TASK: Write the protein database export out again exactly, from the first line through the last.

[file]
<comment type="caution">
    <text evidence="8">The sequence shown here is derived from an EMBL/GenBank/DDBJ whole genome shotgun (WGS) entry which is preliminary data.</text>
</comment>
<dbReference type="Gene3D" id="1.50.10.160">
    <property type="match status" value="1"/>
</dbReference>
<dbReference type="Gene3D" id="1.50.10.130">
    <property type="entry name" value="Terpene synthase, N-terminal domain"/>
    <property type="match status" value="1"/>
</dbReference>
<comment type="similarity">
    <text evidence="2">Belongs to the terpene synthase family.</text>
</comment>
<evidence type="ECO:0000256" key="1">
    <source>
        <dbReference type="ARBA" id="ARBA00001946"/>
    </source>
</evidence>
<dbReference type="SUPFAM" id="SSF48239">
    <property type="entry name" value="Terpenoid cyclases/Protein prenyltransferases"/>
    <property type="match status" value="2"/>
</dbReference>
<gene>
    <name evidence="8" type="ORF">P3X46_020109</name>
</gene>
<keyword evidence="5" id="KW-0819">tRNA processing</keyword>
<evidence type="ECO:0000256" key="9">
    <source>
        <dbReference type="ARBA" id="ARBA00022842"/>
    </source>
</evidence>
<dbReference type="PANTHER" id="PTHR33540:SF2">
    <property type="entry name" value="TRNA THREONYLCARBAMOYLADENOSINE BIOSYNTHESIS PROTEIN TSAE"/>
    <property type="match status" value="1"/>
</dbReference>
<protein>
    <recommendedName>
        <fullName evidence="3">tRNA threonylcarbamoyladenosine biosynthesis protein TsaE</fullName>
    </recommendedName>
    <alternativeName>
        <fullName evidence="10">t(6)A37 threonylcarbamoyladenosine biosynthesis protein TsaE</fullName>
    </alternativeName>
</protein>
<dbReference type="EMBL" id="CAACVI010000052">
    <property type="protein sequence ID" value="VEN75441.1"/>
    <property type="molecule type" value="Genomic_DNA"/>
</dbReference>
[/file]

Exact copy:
<comment type="caution">
    <text evidence="8">The sequence shown here is derived from an EMBL/GenBank/DDBJ whole genome shotgun (WGS) entry which is preliminary data.</text>
</comment>
<dbReference type="Gene3D" id="1.50.10.160">
    <property type="match status" value="1"/>
</dbReference>
<dbReference type="Gene3D" id="1.50.10.130">
    <property type="entry name" value="Terpene synthase, N-terminal domain"/>
    <property type="match status" value="1"/>
</dbReference>
<comment type="similarity">
    <text evidence="2">Belongs to the terpene synthase family.</text>
</comment>
<evidence type="ECO:0000256" key="1">
    <source>
        <dbReference type="ARBA" id="ARBA00001946"/>
    </source>
</evidence>
<dbReference type="SUPFAM" id="SSF48239">
    <property type="entry name" value="Terpenoid cyclases/Protein prenyltransferases"/>
    <property type="match status" value="2"/>
</dbReference>
<gene>
    <name evidence="8" type="ORF">P3X46_020109</name>
</gene>
<keyword evidence="5" id="KW-0819">tRNA processing</keyword>
<evidence type="ECO:0000256" key="9">
    <source>
        <dbReference type="ARBA" id="ARBA00022842"/>
    </source>
</evidence>
<dbReference type="PANTHER" id="PTHR33540:SF2">
    <property type="entry name" value="TRNA THREONYLCARBAMOYLADENOSINE BIOSYNTHESIS PROTEIN TSAE"/>
    <property type="match status" value="1"/>
</dbReference>
<protein>
    <recommendedName>
        <fullName evidence="3">tRNA threonylcarbamoyladenosine biosynthesis protein TsaE</fullName>
    </recommendedName>
    <alternativeName>
        <fullName evidence="10">t(6)A37 threonylcarbamoyladenosine biosynthesis protein TsaE</fullName>
    </alternativeName>
</protein>
<dbReference type="EMBL" id="CAACVI010000052">
    <property type="protein sequence ID" value="VEN75441.1"/>
    <property type="molecule type" value="Genomic_DNA"/>
</dbReference>